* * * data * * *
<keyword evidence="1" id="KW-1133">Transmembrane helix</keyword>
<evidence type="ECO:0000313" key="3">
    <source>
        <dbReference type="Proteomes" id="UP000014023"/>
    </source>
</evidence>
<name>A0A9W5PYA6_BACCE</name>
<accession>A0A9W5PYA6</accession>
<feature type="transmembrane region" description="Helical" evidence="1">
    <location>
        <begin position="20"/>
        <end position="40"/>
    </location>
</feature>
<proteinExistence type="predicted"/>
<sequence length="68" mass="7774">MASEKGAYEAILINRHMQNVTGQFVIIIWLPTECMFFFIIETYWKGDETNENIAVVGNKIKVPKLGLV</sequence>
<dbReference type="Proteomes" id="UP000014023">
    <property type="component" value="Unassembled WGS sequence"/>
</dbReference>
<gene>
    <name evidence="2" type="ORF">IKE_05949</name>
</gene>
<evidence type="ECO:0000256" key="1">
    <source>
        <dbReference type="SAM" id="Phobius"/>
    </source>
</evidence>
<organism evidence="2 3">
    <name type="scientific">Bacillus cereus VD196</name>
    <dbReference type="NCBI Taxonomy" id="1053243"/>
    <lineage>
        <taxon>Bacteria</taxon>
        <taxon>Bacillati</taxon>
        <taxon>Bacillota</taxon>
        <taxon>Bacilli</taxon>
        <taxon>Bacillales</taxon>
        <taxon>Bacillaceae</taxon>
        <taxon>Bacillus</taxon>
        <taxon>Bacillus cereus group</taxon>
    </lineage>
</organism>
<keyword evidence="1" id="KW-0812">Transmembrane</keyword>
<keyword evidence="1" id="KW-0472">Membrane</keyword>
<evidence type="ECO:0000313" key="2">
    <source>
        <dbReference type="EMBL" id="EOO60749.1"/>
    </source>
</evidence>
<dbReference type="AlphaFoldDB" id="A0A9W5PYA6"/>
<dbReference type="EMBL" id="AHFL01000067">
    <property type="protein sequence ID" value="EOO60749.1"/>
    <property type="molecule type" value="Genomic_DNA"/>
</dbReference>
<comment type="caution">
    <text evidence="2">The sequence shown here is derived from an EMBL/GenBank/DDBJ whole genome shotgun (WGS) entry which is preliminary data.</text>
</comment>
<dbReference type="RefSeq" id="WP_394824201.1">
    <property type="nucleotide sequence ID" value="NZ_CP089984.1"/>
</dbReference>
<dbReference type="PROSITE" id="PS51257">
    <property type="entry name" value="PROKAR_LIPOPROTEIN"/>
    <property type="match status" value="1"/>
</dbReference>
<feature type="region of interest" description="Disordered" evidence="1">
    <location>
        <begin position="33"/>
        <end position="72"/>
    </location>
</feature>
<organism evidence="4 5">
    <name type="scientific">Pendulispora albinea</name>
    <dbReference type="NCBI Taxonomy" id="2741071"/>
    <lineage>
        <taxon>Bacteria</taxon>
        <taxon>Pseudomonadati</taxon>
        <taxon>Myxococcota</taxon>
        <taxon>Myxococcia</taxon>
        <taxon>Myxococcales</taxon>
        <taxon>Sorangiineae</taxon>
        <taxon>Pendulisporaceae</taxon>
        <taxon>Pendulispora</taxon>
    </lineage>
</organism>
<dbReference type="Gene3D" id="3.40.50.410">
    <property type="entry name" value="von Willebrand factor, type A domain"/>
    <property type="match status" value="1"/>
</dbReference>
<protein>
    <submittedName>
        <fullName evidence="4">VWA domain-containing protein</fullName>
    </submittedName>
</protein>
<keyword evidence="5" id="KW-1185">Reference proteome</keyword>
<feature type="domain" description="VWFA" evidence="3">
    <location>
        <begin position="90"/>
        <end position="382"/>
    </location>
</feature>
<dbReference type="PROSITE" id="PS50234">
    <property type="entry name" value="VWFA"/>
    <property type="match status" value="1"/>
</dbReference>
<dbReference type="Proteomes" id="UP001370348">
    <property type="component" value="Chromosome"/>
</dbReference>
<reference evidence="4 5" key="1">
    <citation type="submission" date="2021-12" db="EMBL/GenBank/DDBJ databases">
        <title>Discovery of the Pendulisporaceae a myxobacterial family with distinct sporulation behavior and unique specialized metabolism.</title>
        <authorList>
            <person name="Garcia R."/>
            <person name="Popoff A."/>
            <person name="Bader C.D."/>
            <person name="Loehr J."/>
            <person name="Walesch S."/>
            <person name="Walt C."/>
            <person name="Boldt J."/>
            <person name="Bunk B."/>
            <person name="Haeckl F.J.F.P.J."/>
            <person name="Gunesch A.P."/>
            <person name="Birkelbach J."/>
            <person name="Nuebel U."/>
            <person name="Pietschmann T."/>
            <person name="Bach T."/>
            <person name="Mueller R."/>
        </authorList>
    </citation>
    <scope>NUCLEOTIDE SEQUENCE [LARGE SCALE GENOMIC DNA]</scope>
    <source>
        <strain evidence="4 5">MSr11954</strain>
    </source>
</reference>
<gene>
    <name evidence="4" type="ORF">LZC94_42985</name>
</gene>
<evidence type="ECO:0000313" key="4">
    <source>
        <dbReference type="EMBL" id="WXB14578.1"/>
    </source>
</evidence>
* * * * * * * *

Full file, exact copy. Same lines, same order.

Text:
<keyword evidence="1" id="KW-1133">Transmembrane helix</keyword>
<evidence type="ECO:0000313" key="3">
    <source>
        <dbReference type="Proteomes" id="UP000014023"/>
    </source>
</evidence>
<name>A0A9W5PYA6_BACCE</name>
<accession>A0A9W5PYA6</accession>
<feature type="transmembrane region" description="Helical" evidence="1">
    <location>
        <begin position="20"/>
        <end position="40"/>
    </location>
</feature>
<proteinExistence type="predicted"/>
<sequence length="68" mass="7774">MASEKGAYEAILINRHMQNVTGQFVIIIWLPTECMFFFIIETYWKGDETNENIAVVGNKIKVPKLGLV</sequence>
<dbReference type="Proteomes" id="UP000014023">
    <property type="component" value="Unassembled WGS sequence"/>
</dbReference>
<gene>
    <name evidence="2" type="ORF">IKE_05949</name>
</gene>
<evidence type="ECO:0000256" key="1">
    <source>
        <dbReference type="SAM" id="Phobius"/>
    </source>
</evidence>
<organism evidence="2 3">
    <name type="scientific">Bacillus cereus VD196</name>
    <dbReference type="NCBI Taxonomy" id="1053243"/>
    <lineage>
        <taxon>Bacteria</taxon>
        <taxon>Bacillati</taxon>
        <taxon>Bacillota</taxon>
        <taxon>Bacilli</taxon>
        <taxon>Bacillales</taxon>
        <taxon>Bacillaceae</taxon>
        <taxon>Bacillus</taxon>
        <taxon>Bacillus cereus group</taxon>
    </lineage>
</organism>
<keyword evidence="1" id="KW-0812">Transmembrane</keyword>
<keyword evidence="1" id="KW-0472">Membrane</keyword>
<evidence type="ECO:0000313" key="2">
    <source>
        <dbReference type="EMBL" id="EOO60749.1"/>
    </source>
</evidence>
<dbReference type="AlphaFoldDB" id="A0A9W5PYA6"/>
<dbReference type="EMBL" id="AHFL01000067">
    <property type="protein sequence ID" value="EOO60749.1"/>
    <property type="molecule type" value="Genomic_DNA"/>
</dbReference>
<comment type="caution">
    <text evidence="2">The sequence shown here is derived from an EMBL/GenBank/DDBJ whole genome shotgun (WGS) entry which is preliminary data.</text>
</comment>
<dbReference type="RefSeq" id="WP_394824201.1">
    <property type="nucleotide sequence ID" value="NZ_CP089984.1"/>
</dbReference>
<dbReference type="PROSITE" id="PS51257">
    <property type="entry name" value="PROKAR_LIPOPROTEIN"/>
    <property type="match status" value="1"/>
</dbReference>
<feature type="region of interest" description="Disordered" evidence="1">
    <location>
        <begin position="33"/>
        <end position="72"/>
    </location>
</feature>
<organism evidence="4 5">
    <name type="scientific">Pendulispora albinea</name>
    <dbReference type="NCBI Taxonomy" id="2741071"/>
    <lineage>
        <taxon>Bacteria</taxon>
        <taxon>Pseudomonadati</taxon>
        <taxon>Myxococcota</taxon>
        <taxon>Myxococcia</taxon>
        <taxon>Myxococcales</taxon>
        <taxon>Sorangiineae</taxon>
        <taxon>Pendulisporaceae</taxon>
        <taxon>Pendulispora</taxon>
    </lineage>
</organism>
<dbReference type="Gene3D" id="3.40.50.410">
    <property type="entry name" value="von Willebrand factor, type A domain"/>
    <property type="match status" value="1"/>
</dbReference>
<protein>
    <submittedName>
        <fullName evidence="4">VWA domain-containing protein</fullName>
    </submittedName>
</protein>
<keyword evidence="5" id="KW-1185">Reference proteome</keyword>
<feature type="domain" description="VWFA" evidence="3">
    <location>
        <begin position="90"/>
        <end position="382"/>
    </location>
</feature>
<dbReference type="PROSITE" id="PS50234">
    <property type="entry name" value="VWFA"/>
    <property type="match status" value="1"/>
</dbReference>
<dbReference type="Proteomes" id="UP001370348">
    <property type="component" value="Chromosome"/>
</dbReference>
<reference evidence="4 5" key="1">
    <citation type="submission" date="2021-12" db="EMBL/GenBank/DDBJ databases">
        <title>Discovery of the Pendulisporaceae a myxobacterial family with distinct sporulation behavior and unique specialized metabolism.</title>
        <authorList>
            <person name="Garcia R."/>
            <person name="Popoff A."/>
            <person name="Bader C.D."/>
            <person name="Loehr J."/>
            <person name="Walesch S."/>
            <person name="Walt C."/>
            <person name="Boldt J."/>
            <person name="Bunk B."/>
            <person name="Haeckl F.J.F.P.J."/>
            <person name="Gunesch A.P."/>
            <person name="Birkelbach J."/>
            <person name="Nuebel U."/>
            <person name="Pietschmann T."/>
            <person name="Bach T."/>
            <person name="Mueller R."/>
        </authorList>
    </citation>
    <scope>NUCLEOTIDE SEQUENCE [LARGE SCALE GENOMIC DNA]</scope>
    <source>
        <strain evidence="4 5">MSr11954</strain>
    </source>
</reference>
<gene>
    <name evidence="4" type="ORF">LZC94_42985</name>
</gene>
<evidence type="ECO:0000313" key="4">
    <source>
        <dbReference type="EMBL" id="WXB14578.1"/>
    </source>
</evidence>